In my newsletter for parents of 2015 NFL draft prospects and the prospects themselves, I’ve been talking a lot about the all-star game process. How do invitations work? When do they come out? Who are they sent to? What if I don’t accept? What if I accept later? There are dozens of questions associated with the all-star process, and plenty at stake for those who don’t make the right moves, act promptly, etc.
These recent editions of my newsletter have been met with plenty of emails, calls and texts from readers. I’m glad to get these questions. It’s much better to handle these issues now, in early November, than some time in late December or even early January, when it’s far too late. Whenever I’m talking to parents concerned about their sons’ place in the process, it reminds me of January 2007.
I was working on my first-ever game here in Houston, the Inta Juice North-South All-Star Classic. It was pretty heady stuff for me back then, as I’d just launched ITL a few short years beforehand and I was already playing a central role in filling the rosters of a game that real NFL scouts would attend. It was a fun fall and winter. Part of what made it fun was that there were two games we were competing against for talent, one in Las Vegas and one in El Paso.
At times, we would hear that others were saying our game wouldn’t be played. This infuriated us, but there was little we could do about it. At the same time, we were hearing that the other two games wouldn’t be played. We had no way to know if this was true or not, though I’ll admit we had a lot of fun considering the possibilities of one or both games falling through.
As the weeks progressed, we moved closer and closer to the game itself in early January. We were scheduled head-to-head with two contests that year, the one in Las Vegas and the Hula Bowl in Honolulu (which, ironically, I would run the following year). On the Friday before our players were scheduled to start arriving on Sunday, we started to get credible evidence that the Las Vegas game would, indeed, be cancelled. Very soon, the phone calls started poring into our office line.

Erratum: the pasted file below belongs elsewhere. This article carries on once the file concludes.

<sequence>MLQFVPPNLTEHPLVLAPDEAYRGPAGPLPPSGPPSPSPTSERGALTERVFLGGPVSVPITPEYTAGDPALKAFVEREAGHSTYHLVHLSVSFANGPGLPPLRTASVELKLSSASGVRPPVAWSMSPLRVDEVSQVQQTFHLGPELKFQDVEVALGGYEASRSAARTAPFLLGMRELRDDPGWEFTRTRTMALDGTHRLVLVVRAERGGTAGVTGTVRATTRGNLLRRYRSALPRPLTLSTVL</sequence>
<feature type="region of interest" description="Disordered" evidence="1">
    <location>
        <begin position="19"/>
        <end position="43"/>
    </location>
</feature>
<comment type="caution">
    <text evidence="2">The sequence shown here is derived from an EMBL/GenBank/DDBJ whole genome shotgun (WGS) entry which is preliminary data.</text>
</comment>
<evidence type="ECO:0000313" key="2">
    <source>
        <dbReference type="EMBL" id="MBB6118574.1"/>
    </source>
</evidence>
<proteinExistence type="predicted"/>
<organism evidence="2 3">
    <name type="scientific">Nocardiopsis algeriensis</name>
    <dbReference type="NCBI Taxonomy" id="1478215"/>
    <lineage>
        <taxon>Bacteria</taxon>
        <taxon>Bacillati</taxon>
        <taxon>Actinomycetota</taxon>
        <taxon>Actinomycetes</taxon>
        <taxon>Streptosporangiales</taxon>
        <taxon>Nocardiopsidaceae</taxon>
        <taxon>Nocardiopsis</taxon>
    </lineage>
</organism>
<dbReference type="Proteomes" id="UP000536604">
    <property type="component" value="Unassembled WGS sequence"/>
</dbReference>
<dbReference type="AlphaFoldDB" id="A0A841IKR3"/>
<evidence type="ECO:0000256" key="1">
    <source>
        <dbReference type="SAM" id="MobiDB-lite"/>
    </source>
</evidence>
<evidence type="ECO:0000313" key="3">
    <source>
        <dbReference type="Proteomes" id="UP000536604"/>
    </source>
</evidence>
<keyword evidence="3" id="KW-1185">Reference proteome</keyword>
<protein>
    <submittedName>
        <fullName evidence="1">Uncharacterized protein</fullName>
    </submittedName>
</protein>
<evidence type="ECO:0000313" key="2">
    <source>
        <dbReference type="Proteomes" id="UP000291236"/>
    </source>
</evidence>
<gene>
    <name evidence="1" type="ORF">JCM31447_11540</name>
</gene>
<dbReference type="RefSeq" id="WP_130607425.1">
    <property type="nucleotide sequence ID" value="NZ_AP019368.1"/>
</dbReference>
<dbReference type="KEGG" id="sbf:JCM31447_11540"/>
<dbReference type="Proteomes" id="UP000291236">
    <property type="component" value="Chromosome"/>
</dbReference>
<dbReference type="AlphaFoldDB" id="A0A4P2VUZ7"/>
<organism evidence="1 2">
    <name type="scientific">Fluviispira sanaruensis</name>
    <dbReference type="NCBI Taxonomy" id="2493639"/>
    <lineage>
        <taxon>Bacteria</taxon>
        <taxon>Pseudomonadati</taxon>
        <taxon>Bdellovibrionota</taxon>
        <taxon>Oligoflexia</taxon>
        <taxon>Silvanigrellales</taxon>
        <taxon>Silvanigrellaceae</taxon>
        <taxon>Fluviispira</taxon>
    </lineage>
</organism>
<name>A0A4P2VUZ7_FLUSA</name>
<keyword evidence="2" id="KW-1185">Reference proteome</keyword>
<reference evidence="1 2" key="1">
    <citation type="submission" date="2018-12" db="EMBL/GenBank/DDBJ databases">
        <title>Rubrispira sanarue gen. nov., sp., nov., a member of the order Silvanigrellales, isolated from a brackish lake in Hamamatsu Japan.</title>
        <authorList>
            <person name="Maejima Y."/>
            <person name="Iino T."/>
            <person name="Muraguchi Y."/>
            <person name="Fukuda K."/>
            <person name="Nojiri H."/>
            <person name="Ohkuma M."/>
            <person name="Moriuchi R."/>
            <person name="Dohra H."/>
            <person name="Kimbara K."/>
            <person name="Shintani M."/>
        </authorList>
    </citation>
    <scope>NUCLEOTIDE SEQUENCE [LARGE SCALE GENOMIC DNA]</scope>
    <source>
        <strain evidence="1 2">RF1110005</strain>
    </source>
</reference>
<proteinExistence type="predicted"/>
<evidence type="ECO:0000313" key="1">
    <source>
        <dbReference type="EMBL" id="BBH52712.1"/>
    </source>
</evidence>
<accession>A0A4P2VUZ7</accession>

We fielded probably 70-80 calls that Friday night from people, mostly parents and the players themselves, that were irate, devastated, shocked, tearful, or all of the above. We wound up taking calls until around 1 a.m., then trudged home, bleary-eyed and empty. But the real calls started the next day.
When we arrived at the office that Saturday, we had more than a hundred messages (there’s no telling how many actual calls we had received). The voice mails they left were an incredible mess. Callers talked of suing the organizers of the Las Vegas game. They boasted about how scouts were infatuated with their sons, who would be a credit to our game. They begged. They pleaded. They threatened. Sometimes, they threatened, then called back, apologizing and begging to be invited. Some offered money. Some parents cried during the message. Some screamed. It was amazing. We wanted to help, but we were trapped. We wound up adding a handful to our roster, but couldn’t help many. The others, I guess, tried different options, but I doubt many of them found another game.
This wasn’t a life-or-death situation, but it sure felt that way to those parents and those players. And while no one could have predicted that the Vegas game would fail, and so late in the process, it does help to get as educated as possible on these games and really know the ins and outs of things.
If you’re a parent who’s got questions, I’m here to help. Reach me at email@example.com